Topic: BatzP - El Buggar
The Battle of El Buqqar Ridge, 27 October 1917
Major Alexander Malius "Laffy" Lafone
Major Alexander Malius "Laffy" Lafone was born on 19 August 1870 and died on 27 October 1917 at El Buggar Ridge.
The following notes are extracted from the Lafone entry in the Dulwich College Old Alleynians site:
While at Dulwich he played in the 3rd XV 1888-89 and 3rd XI 1888 and 1889. He trained as an engineer when he left and joined a firm in Gainsborough, before going out to Assam as an assistant manager on the Jokai Tea Estate in 1894. After three years he returned to London to work in his father's firm on Butler's Wharf. He fought in the South African War in various regiments, was invalided in 1901 and ended as a Lieutenant in the Hertfordshire Yeomanry. He then stayed on in Africa working for the Colonial Office as an Assistant Resident in Northern Nigeria. Recurrent attacks of fever forced him back to England where he worked for F A Roberts and Co., and kept up his connections with the Army. On the outbreak of the First World War he was a Major in the Middlesex Yeomanry, he sailed for Egypt with the London Mounted Brigade as commander of 'B' Squadron on the Suez Canal. He saw action in the Sinai desert and then during the great advance on Palestine, he showed enduring bravery and paid the ultimate price, winning the highest of all honours.
One of the best personal anecdotes about Major Lafone comes from the book by S. F. Hatton called The Yarn of a Yeoman, which was published by Hutchinson in London, 1930. The story is at p. 155:
And now to 720 - the post held by "B" Squadron under Major Lafone; but a word first of the Major " Laffy" always had that peculiar mannerism, possessed, I believe, in common with the Prince of Wales of fidgeting with his tie. He was exceptionally fond of his men and withal possessed a rather dry sense of humour. I remember on one occasion a new officer rather fancying " his weight'' had gone into "B" Squadron mess-hut at Geneffa and in a high-falutin modern-mannered voice had called, "Any complaey-ents." The tone of his voice struck the troopers as so affected, that they promptly gave him the "bird," "blew him out one," "cut him off a slice of cake," or "gave him a raspberry" - whichever expression you prefer. "Laffy" had ordered two or three offending ones before him and, after remonstrating fairly mildly, had finished up by saying : "You know, I really can't have my junior officers presented with the Order of the Royal Richard."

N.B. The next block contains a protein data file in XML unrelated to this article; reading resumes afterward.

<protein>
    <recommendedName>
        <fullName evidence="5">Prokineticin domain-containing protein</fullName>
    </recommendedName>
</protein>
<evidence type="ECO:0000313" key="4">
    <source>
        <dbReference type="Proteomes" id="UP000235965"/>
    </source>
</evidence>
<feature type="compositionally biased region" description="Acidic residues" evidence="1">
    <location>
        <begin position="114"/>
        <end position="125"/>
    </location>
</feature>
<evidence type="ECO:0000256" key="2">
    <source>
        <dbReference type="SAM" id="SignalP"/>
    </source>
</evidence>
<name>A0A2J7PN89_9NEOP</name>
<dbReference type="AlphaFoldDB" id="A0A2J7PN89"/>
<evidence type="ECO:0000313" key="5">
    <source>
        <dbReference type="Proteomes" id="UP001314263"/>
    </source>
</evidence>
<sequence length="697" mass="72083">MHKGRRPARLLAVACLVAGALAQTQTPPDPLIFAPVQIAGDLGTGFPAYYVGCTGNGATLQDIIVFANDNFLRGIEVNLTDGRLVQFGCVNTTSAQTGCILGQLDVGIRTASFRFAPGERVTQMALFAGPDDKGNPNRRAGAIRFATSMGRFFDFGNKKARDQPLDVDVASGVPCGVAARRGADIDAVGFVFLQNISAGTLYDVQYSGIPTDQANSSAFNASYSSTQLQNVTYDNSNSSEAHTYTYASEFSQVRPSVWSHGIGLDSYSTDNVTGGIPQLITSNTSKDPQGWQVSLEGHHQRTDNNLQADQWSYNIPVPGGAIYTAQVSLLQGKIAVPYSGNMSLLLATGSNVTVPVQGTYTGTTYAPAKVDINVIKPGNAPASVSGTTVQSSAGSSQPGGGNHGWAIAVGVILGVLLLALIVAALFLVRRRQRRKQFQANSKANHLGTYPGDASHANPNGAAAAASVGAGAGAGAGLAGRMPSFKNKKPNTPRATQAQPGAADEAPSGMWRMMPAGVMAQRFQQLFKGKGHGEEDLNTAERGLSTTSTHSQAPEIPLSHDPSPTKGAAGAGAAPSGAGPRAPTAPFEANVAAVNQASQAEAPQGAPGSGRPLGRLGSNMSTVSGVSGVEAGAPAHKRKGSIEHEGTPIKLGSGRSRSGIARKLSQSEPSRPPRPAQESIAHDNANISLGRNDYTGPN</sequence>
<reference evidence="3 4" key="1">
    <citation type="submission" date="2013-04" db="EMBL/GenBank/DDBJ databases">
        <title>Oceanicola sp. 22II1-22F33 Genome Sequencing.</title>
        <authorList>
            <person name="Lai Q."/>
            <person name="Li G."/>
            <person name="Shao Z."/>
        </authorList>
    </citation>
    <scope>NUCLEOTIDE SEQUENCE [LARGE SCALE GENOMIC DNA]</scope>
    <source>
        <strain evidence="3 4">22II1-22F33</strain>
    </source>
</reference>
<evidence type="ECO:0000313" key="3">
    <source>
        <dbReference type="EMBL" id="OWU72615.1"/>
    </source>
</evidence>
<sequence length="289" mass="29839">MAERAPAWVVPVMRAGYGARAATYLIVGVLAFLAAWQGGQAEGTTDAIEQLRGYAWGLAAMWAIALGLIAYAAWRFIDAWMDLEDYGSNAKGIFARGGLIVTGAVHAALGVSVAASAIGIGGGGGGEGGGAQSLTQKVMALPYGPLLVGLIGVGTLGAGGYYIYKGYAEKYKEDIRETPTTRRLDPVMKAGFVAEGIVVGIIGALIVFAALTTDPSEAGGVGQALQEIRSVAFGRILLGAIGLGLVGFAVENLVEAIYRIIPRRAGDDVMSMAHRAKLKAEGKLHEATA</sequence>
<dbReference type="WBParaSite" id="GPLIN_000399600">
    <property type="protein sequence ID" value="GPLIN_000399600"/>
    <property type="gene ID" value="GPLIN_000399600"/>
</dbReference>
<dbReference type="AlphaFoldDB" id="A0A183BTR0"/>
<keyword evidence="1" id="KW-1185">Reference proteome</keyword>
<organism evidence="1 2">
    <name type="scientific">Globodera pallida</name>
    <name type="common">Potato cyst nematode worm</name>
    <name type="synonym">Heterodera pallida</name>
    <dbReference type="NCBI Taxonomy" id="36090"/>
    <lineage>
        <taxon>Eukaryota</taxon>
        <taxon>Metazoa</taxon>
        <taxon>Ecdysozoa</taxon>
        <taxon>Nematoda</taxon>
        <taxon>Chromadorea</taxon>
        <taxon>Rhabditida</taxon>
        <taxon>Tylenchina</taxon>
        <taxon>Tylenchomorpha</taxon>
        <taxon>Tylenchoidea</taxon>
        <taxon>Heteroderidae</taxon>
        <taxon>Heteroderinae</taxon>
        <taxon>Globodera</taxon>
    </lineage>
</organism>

For his heroism, Major Lafone was recommended and received a posthumous Victoria Cross. Below is the gazetted citation:
Extract from the London Gazette, 14 December 1917 No. 30433, p.13222.
Maj. Alexander Malius Lafone, late Yeo. For most conspicuous bravery, leadership and self-sacrifice when holding a position for over seven hours against vastly superior enemy forces. All this time the enemy were shelling his position heavily, making it very difficult to see. In one attack, when the enemy cavalry charged his flank, he drove them back with heavy losses. In another charge they left fifteen casualties within twenty yards of his trench, one man, who reached the trench, being bayoneted by Maj. Lafone himself.
When all his men, with the exception of three, had been hit and the trench which he was holding was so full of wounded that it was difficult to move and fire, he ordered those who could walk to move to a trench slightly in the rear, and from his own position maintained a most heroic resistance. When finally surrounded and charged by the enemy, he stepped into the open and continued the fight until he was mortally wounded and fell unconscious. His cheerfulness and courage were a splendid inspiration to his men, and by his leadership and devotion he was enabled to maintain his position, which he had been ordered to hold at all costs.
Citation: Major Alexander Malius Lafone Victoria Cross Citation